Sometimes cute, sometimes irritating — it might be a familiar occurrence at this point: A dog barks in the background of a video conference.
In this case, though, it's definitely cute, because the dog is River, a fluffy Bernedoodle who's certified in canine therapy. And her owner is Marjory Stoneman Douglas High School's librarian.
"I'm going live, River. Please behave!" Diana Haneski yells lovingly to the pup one morning earlier this spring, the teacher quieting her special pet as she logs on to a Microsoft Teams meeting with her colleagues.
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Before the COVID-19 pandemic closed schools, Haneski was leading morning meditation and mindfulness exercises in her media center. After, she felt the need to maintain that aspect of her routine — for herself and her colleagues.
"Teachers are used to seeing each other every day — in the hallway and during their lunch and during their planning," Haneski said. "And to not have that contact is difficult."
Tuesday marked the end of a school year like no other in Broward County. And while this March's abrupt shift online disrupted all educators' routines, for survivors of the nation's deadliest high school shooting, the pandemic was also a triggering reminder of those traumatic disruptions of more than two years ago.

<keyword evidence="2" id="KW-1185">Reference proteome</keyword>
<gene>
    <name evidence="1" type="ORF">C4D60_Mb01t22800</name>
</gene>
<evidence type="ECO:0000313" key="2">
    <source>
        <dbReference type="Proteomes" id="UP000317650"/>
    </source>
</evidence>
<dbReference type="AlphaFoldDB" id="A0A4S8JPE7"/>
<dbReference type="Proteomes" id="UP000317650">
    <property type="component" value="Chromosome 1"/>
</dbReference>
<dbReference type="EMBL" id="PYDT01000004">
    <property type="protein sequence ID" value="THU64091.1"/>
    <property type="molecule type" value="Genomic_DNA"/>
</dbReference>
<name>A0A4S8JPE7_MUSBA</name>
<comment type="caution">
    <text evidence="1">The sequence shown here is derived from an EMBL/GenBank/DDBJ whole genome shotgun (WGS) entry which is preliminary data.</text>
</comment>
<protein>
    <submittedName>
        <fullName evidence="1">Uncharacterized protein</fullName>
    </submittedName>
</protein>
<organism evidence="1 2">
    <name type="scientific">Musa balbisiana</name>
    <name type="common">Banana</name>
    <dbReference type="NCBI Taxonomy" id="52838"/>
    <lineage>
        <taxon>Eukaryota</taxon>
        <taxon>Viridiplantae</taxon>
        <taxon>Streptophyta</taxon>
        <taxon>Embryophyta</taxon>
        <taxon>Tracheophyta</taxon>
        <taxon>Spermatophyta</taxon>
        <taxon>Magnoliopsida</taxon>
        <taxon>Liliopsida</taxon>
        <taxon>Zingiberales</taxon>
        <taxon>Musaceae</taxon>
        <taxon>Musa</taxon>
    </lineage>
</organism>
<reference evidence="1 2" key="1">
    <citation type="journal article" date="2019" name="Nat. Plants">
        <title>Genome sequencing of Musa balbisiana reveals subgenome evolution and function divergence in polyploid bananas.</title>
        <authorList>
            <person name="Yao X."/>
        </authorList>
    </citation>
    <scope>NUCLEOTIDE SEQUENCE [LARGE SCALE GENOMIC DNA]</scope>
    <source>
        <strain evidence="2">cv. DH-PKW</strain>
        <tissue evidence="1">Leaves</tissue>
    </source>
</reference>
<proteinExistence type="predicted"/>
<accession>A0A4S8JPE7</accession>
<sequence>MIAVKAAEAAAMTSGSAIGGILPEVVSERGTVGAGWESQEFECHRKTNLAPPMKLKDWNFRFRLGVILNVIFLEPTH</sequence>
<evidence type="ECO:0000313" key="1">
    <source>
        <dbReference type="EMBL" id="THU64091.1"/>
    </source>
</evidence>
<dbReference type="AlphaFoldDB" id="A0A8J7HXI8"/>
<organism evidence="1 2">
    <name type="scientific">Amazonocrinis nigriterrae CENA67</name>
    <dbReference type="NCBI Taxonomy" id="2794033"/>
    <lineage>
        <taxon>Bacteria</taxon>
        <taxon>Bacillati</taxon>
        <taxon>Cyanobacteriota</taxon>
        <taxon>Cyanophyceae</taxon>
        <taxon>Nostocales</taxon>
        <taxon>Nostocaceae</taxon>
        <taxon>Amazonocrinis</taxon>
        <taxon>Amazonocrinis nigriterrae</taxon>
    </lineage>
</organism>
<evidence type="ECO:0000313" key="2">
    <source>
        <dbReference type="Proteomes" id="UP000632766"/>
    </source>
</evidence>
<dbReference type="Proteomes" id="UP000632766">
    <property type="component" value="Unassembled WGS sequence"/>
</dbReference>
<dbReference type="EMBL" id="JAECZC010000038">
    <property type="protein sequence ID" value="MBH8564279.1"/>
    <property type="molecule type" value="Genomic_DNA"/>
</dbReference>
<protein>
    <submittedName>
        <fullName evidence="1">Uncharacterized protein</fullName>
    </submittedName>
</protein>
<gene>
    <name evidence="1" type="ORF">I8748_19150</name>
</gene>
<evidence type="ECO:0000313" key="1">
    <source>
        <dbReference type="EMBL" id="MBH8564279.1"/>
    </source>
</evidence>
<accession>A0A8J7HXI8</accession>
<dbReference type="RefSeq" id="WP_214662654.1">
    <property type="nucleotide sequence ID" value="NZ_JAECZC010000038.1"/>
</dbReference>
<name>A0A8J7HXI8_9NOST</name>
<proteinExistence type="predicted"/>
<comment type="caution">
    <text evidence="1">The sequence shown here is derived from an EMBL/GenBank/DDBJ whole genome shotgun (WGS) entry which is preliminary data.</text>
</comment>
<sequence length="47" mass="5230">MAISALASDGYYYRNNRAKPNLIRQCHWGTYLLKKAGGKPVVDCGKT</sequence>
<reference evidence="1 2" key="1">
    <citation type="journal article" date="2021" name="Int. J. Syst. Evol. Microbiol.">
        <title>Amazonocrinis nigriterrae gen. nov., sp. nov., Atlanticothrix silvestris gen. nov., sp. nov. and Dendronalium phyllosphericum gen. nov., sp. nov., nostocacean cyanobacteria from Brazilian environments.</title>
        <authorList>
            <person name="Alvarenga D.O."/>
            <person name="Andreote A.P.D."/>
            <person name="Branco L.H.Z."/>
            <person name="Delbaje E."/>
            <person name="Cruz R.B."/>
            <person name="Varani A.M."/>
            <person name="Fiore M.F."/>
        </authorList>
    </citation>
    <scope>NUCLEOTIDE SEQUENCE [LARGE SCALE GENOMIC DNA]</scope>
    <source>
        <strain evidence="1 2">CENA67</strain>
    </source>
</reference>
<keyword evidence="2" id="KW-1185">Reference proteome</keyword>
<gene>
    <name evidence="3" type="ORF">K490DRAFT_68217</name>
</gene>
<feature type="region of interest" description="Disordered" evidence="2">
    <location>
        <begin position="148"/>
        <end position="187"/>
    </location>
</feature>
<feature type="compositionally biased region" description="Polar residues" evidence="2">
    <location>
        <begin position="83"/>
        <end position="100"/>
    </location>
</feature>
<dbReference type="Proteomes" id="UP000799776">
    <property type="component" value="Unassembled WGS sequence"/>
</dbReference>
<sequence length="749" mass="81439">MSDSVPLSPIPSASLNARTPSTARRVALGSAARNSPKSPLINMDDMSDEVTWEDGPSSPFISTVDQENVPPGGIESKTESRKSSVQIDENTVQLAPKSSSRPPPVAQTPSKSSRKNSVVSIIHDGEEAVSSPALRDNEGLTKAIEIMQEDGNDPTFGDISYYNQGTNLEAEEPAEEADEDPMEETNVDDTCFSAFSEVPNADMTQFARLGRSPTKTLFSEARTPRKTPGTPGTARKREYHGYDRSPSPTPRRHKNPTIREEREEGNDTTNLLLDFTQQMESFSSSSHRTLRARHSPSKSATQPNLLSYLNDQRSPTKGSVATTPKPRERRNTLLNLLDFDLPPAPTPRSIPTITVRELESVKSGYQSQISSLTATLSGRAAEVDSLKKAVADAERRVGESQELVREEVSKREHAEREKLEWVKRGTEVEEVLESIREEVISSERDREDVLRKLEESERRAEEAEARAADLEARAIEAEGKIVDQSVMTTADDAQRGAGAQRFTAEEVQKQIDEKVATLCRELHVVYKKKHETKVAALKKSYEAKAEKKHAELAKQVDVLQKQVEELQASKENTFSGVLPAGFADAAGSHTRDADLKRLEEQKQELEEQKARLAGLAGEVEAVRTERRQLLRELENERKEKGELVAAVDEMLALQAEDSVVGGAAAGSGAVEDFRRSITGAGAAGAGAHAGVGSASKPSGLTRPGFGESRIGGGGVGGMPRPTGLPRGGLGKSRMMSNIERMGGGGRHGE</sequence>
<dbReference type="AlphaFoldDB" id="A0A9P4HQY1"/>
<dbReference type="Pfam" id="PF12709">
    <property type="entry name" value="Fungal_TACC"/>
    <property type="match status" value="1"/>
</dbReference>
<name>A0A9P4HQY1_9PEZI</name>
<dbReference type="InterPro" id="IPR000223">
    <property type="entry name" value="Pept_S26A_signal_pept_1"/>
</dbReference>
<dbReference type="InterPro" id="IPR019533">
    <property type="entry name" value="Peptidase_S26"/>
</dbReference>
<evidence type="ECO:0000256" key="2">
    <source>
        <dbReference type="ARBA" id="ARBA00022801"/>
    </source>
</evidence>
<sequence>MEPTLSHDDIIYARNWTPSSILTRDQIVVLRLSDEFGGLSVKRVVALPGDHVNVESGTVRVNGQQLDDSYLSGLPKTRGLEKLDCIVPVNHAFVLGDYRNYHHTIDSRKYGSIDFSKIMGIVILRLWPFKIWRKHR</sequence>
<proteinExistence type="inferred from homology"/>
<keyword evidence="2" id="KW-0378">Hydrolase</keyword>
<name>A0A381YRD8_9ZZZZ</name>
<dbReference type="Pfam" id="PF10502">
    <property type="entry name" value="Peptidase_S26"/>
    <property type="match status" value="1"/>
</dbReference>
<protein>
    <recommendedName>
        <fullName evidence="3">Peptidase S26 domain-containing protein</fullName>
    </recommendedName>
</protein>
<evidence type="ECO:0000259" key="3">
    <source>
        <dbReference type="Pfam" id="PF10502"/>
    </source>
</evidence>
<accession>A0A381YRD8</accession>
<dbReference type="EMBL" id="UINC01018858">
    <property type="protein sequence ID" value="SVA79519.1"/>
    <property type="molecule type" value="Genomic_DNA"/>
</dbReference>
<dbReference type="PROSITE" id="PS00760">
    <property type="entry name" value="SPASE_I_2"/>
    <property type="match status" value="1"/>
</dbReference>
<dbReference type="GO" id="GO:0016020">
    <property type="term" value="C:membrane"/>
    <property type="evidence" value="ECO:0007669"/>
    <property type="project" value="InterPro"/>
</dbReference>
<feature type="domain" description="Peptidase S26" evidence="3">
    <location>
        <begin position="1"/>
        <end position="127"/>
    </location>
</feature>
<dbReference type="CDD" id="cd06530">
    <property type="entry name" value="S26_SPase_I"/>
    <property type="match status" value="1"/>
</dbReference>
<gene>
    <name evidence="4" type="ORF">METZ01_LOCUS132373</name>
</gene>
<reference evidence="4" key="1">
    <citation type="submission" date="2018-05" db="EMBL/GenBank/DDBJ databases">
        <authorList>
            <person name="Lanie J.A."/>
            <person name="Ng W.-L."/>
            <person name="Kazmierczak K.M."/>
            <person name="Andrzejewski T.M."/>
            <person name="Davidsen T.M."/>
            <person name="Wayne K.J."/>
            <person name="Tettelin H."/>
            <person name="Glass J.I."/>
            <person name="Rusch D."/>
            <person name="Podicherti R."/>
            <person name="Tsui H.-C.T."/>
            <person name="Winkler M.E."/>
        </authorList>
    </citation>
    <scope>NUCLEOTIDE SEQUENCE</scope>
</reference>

Meditating together virtually has helped relieve some of that stress.
"Eight o'clock. You can always count on her being there," said Melody Herzfeld, the school's drama teacher whose work helping her students cope with the aftermath of the shooting earned her special recognition from the Tony Awards in 2018.
Herzfeld said she wasn't open to virtual meditation when Haneski first offered. She was overwhelmed with the challenges of translating her classes online.
"I was like, 'Oh, I don't want to do meditation. I just want to figure this out. … I need to know how to get on Zoom. … I need to know how to do my grades,'" Herzfeld said.
"And all I really needed was someone to say, 'Okay, let's just take a minute for ourselves and just center ourselves,'" she said.
"She's been that for us," she said, referring to Haneski.
Survivors of the massacre also find solace at Eagles' Haven Wellness Center, which opened last year in hopes of meeting the long-term mental health needs of the Parkland and Coral Springs communities.
"Right from the beginning when everything broke, we got working on putting things virtually," said Rebecca Jarquin, the center's program director.
Now that means a daylong schedule of virtual activities, including meditation, art therapy and exercise classes.
"Through the online format where you can come in virtually, we're still connected," Jarquin said.